The other day I made a crack about a particular piece of artwork not being up to snuff, said item being an illustration accompanying a news release about a recent astronomical find. Maybe I was just out of sorts that day. In any case, what’s significant to me about much of the artwork floating around to illustrate news stories is that it’s generally quite good. Sure, we’re talking about ‘artist’s concepts’ of things like exoplanets and other distant objects, but they’re usually concepts informed by current data and they’re well executed.
Then I ran across Jeff Foust’s essay on art and space in the Space Review and got to thinking about what had propelled me as a kid into this kind of work. We had a fabulous network of community libraries in St. Louis back in the 1950s and ’60s, and I made good use of three of them in particular. I’d stock up on science books and more or less read the astronomy sections straight through, starting at one end and working across. The photographs of astronomical objects were helpful, but the artwork was often what seized my mind.
Image: An artist’s conception of the Milky Way as seen from outside. Credit: NASA, ESA and The Hubble Heritage Team (AURA/STScI).
Naturally, Chesley Bonestell comes to mind, the man responsible for blowing more minds in that era than any other space artist (I still see Titan in Bonestell’s terms, despite everything we’ve learned about it since). Be sure to read Gregory Benford’s reprint of an early essay he wrote on a visit to Bonestell’s home. A snippet:
Does he ever read the things he has illustrated? No, he doesn’t like science fiction very much. Not enough solidity, perhaps. He rarely if ever willingly puts a human artifact into his work, a spaceship or a pressure dome, or a space-suited figure. He doesn’t have any idea of what the future will bring and feels awkward trying to visualize it. But stars and planets, yes, the astronomer friends he has can give him descriptions of how things must be there and he can see it, too, in some closed mind’s eye, so that it comes out right. Most science fiction is quickly outdated, anyway. Look at all the fins on space ships, and the cloudless Earths. Better to stay away from it.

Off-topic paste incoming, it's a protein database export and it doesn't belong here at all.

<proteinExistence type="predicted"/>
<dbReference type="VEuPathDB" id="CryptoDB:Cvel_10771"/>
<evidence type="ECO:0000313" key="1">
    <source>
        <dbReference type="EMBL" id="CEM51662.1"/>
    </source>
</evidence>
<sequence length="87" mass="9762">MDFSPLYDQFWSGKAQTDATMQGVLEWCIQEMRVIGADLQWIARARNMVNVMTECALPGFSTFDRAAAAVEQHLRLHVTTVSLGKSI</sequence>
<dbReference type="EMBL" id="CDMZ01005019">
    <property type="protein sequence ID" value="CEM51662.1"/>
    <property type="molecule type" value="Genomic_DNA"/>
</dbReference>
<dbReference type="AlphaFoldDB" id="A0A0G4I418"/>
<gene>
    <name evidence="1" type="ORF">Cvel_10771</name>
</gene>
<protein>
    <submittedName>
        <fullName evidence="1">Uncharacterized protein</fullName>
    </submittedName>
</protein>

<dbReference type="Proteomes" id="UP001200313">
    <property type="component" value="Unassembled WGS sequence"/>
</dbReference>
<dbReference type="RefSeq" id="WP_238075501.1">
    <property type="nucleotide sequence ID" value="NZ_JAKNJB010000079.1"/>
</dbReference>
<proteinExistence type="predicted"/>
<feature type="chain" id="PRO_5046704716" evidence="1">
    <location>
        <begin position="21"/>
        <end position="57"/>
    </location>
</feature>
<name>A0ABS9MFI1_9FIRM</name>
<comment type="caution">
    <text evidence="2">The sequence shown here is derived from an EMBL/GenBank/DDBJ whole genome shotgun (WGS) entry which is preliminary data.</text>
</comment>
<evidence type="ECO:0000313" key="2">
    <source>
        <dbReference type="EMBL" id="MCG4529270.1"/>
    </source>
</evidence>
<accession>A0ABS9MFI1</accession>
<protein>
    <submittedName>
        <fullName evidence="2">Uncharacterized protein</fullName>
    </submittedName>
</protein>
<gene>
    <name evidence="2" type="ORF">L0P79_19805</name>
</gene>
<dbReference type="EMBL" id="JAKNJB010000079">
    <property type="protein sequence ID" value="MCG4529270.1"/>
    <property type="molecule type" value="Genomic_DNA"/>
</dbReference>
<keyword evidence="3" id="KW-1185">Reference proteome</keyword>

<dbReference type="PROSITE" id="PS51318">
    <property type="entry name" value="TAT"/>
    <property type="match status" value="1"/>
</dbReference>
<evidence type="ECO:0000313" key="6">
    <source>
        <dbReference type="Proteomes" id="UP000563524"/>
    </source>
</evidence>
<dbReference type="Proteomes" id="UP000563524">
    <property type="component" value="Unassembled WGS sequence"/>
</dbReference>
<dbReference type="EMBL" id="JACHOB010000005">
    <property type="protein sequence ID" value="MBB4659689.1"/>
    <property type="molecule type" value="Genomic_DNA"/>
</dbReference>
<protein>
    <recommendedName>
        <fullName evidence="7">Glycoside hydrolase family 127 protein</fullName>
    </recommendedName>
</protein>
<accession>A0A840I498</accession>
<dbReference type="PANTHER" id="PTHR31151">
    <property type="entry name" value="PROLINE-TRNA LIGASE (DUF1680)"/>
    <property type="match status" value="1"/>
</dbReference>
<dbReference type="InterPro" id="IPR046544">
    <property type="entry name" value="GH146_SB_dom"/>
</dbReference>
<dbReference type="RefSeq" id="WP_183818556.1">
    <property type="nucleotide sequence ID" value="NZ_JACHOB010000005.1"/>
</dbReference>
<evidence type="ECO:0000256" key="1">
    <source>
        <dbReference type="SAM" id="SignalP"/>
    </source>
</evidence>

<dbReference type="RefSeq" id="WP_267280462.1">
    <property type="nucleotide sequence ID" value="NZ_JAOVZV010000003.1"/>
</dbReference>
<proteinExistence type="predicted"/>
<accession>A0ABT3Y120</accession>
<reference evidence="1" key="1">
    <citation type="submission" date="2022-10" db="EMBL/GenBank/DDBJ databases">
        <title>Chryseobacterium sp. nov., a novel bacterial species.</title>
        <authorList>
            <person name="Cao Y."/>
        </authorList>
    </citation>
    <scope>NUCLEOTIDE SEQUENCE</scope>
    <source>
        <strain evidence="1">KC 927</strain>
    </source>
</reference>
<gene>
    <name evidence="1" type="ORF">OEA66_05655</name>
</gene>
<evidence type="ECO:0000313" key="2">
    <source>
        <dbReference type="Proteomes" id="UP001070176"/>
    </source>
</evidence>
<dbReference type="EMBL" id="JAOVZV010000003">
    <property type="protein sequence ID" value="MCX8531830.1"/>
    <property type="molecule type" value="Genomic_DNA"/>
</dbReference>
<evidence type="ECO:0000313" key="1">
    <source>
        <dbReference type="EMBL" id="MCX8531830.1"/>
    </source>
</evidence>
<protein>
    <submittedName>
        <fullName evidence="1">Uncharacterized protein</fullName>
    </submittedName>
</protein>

Fascinating. But Foust reminds me that so doughty a figure as Alan Bean is a well-known artist in his own right, having recently opened an exhibition at the National Air and Space Museum in Washington. It’s amusing to see him quoted as saying people used to chide him about painting Earthly scenes. After all, he was the first artist in history to go some place besides the Earth. Why wasn’t he painting scenes from his Apollo 12 experience in 1969?
Bean went on to become a full-time artist, and I can only imagine the reaction of some of his associates when he made that move. Now he’s working in intriguing mixed media, using textures he creates from objects like lunar spacesuit boots and working lunar dust particles into his work, extracted from the patches of his suit. If the first career was satisfying, Bean now says he has developed “the heart of an artist,” a changeover that took 28 years to accomplish.
Image: Alan Bean surrounded by his paintings. Credit: Alan Bean.
Foust also looks at a panel on space art at the recent Mars Society Convention at the University of Maryland, where author Andrew Chaikin reminisced:
“I can say that I’m probably sitting here today because of space art. That’s what hooked me when I was five years old. The illustrations in my astronomy books when I was a kid were, as I have written, like ‘magic portals’ that transported me from my parents’ house to other worlds.”
Chaikin and I seem to have shared a common childhood experience. And I also think Emil de Cou, associate conductor of the National Symphony Orchestra in Washington, is on to something important:
“There used to be a much closer overlap between the imaginative source of science and art that was shared in the years before that caught so much of our imagination. That’s why everybody is in this room today, not so much because of some hard scientific fact that you read as a child, but it was from reading Amazing Stories magazine, or watching Star Trek or Lost in Space.”
In my case, it was indeed Amazing Stories, along with the Astounding/Analog of the later Campbell era and H.L. Gold’s Galaxy, that provided much of the imagery. Those wonderful magazine covers worked their magic as much, if not more so, than blurry views from Palomar, keeping me wondering what it would be like to actually see some of these objects up close, if not walk upon their surfaces. Can art reawaken the spirit of exploration that seems so much on the wane?
Let’s hope so. We have no shortage of talented artists working this turf, and the Net is spreading their work more widely than ever. Have a look at the members’ page for the International Association of Astronomical Artists, where you’ll find Web sites listed for Lynette Cook, Don Dixon, Dan Durda, David Hardy, Rich Sternbach and many more. A few hours exploring these scenes may remind you of that early thrill of discovery that propelled so many into space sciences.